Is this the most help I can give in this moment?
“Is this the most help I can give in this moment?” That is the question I’m asking myself during small interactions.
It started because of the fast-paced nature of my work environment. My companies are virtual, and while I think that’s an amazing way to manage a company, it has its drawbacks. Working virtually lends itself to quick and often careless communication.
Has this scenario ever happened to you? You are in the middle of something and in the zone, but somehow, someway, you find yourself in your inbox. You see an email from a co-worker asking a question. You half-read the email, think you understand the question, and fire off a response. Your co-worker gets the response. It isn’t helpful. They follow up with another question, and the cycle continues.
I find myself on both sides of that scenario too often. I finally realized when I’m the one hastily checking email and firing off responses if I can force myself to pause and ask, “Is this the most help I can give in this moment?” it dramatically improves the quality of my response and my overall helpfulness.
Asking the question helps me slow down and think. It usually makes me give more detail and context around my answer, meaning that follow-up questions are unnecessary, saving time.
In asking, “Is this the most help I can give in this moment?” I’m asking if I can take a small additional step to make someone’s day a little better. At times there is nothing more I can do in that moment, which is fine. But it goes a long way when I can spare an extra 30-seconds to give someone more help.
Great leadership reading from this week.
Why it finally may be time to hire a Chief Leadership Officer - This idea makes a lot of sense for any company of a decent size. Often leaders don’t think enough about how they lead. A dedicated person to that task seems great!
How to train your brain to become more patient at home and at work - This article suggests asking yourself, “Will this thing that’s making me so impatient matter in five hours? How about five days? Five weeks? Five years?” I love that!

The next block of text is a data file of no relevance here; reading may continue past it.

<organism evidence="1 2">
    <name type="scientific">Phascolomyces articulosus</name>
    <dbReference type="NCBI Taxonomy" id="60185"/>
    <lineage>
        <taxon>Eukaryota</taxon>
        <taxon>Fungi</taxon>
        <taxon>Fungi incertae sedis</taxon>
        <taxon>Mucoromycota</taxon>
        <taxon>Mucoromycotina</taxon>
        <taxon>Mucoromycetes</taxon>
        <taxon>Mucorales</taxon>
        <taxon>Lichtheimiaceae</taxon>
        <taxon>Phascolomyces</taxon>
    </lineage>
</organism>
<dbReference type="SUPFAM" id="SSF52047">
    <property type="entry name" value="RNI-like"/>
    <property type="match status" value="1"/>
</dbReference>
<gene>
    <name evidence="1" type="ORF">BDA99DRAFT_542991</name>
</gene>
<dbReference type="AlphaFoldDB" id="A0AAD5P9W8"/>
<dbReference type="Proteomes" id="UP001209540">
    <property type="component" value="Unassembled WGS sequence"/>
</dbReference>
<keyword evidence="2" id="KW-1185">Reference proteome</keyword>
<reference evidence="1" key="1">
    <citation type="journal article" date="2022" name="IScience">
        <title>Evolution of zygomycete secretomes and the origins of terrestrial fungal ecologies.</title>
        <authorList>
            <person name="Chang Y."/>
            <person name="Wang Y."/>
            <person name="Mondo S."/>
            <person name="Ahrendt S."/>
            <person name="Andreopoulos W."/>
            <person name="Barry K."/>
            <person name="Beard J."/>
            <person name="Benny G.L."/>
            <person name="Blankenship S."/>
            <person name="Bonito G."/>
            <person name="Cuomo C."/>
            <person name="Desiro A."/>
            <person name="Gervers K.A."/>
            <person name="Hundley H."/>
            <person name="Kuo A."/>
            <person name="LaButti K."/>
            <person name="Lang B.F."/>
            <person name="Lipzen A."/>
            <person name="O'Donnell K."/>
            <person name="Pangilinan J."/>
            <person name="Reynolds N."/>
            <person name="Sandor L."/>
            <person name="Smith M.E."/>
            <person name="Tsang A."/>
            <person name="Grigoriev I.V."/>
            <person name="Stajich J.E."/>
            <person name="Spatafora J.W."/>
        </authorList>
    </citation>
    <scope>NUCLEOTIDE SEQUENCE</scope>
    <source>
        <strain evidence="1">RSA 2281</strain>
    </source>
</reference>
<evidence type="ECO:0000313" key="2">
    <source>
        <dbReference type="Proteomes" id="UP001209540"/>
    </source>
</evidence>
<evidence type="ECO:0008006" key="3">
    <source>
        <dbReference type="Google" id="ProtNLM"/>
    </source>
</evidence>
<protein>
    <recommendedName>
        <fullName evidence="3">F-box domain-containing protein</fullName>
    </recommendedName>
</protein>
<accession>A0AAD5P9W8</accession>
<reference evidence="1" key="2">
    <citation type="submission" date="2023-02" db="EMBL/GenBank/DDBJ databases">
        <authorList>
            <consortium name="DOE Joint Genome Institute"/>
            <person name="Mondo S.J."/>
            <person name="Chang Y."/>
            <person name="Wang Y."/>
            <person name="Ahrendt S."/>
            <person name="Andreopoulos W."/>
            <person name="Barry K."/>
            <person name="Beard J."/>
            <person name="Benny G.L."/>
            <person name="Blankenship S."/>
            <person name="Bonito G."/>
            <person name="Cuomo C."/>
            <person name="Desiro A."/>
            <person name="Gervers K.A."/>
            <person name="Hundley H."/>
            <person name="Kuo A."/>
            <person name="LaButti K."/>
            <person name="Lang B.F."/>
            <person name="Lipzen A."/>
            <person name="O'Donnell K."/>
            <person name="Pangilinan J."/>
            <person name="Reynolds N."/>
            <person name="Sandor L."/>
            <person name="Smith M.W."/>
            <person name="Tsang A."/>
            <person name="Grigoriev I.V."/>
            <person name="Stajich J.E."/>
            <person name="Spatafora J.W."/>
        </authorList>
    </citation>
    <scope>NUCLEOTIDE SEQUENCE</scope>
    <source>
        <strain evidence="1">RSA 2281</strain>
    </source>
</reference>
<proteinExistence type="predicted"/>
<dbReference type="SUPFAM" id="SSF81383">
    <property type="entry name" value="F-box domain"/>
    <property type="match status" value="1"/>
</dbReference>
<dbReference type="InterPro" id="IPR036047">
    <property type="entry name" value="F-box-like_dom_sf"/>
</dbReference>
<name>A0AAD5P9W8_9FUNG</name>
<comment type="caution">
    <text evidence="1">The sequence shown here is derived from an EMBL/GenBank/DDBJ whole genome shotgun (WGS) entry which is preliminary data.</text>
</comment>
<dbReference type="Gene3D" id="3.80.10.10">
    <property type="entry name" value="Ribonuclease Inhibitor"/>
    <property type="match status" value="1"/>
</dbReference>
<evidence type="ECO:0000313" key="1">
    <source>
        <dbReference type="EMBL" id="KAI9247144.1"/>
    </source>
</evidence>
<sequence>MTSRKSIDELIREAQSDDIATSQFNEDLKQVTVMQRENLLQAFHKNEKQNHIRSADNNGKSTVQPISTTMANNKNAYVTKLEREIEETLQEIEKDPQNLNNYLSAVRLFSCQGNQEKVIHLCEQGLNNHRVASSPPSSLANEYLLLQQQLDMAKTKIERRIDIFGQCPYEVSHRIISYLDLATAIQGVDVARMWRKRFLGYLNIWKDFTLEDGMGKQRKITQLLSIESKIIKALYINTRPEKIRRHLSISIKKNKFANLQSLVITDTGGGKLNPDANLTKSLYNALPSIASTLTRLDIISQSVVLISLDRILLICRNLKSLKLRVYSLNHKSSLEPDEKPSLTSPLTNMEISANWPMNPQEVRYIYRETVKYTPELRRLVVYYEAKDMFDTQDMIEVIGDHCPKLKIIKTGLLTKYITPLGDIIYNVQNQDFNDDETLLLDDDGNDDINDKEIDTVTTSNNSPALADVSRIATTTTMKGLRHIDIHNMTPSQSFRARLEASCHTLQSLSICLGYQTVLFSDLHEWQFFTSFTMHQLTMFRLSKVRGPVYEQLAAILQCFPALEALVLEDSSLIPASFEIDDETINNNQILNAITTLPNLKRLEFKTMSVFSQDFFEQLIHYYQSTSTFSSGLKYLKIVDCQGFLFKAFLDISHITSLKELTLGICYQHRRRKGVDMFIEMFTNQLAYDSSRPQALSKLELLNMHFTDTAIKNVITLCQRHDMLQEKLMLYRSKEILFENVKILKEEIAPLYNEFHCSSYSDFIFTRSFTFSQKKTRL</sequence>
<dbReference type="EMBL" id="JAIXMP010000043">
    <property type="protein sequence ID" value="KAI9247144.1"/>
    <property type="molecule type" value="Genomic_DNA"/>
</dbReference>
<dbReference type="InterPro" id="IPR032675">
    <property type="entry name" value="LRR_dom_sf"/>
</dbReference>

Some Questions Benefit from Group Discussion. Others Don’t. - A recent study found, “when it comes to yes/no decisions, we found that group deliberation actually reduced the likelihood of making the correct choice.”
This week I’m thinking about planning my minutes.
I just wrapped up the book Deep Work this week. One of the book's suggestions is to plan your day by the minute, in an actual notebook, writing out what tasks you will do and when. I’ve tried different approaches to planning my day, but I’ve never written the whole thing (tasks and all) out in a notebook. So far, it’s been amazing!
Other great reading from the week
Reading carefully is the new listening, and writing clearly is the new empathy - My friend Mickey Mellen writes a great daily blog (and substack), and this post got me. I’m often guilty of not reading carefully; this post inspired me to improve.
Everything You Didn’t Know About the Trusty Tape Measure - I do a lot of DIY projects, and I learned quite a bit from this article.
Interesting podcasts from this week
Yamiche Alcindor - Wait Wait… Don’t Tell Me - If you haven’t heard your week’s news from this fantastic podcast, you are missing out!
My Podcasts to check out
Tech Talk Y’all - My tech/comedy news podcast.
Real Pink - I host the national podcast for Susan G. Komen. If you want some inspiration or information about breast cancer, give it a listen.
TechBridge Talks - A podcast about using technology to end generational poverty.
That’s a wrap!
Did you find anything helpful here? Pay me back by sharing it with someone. Thanks for reading!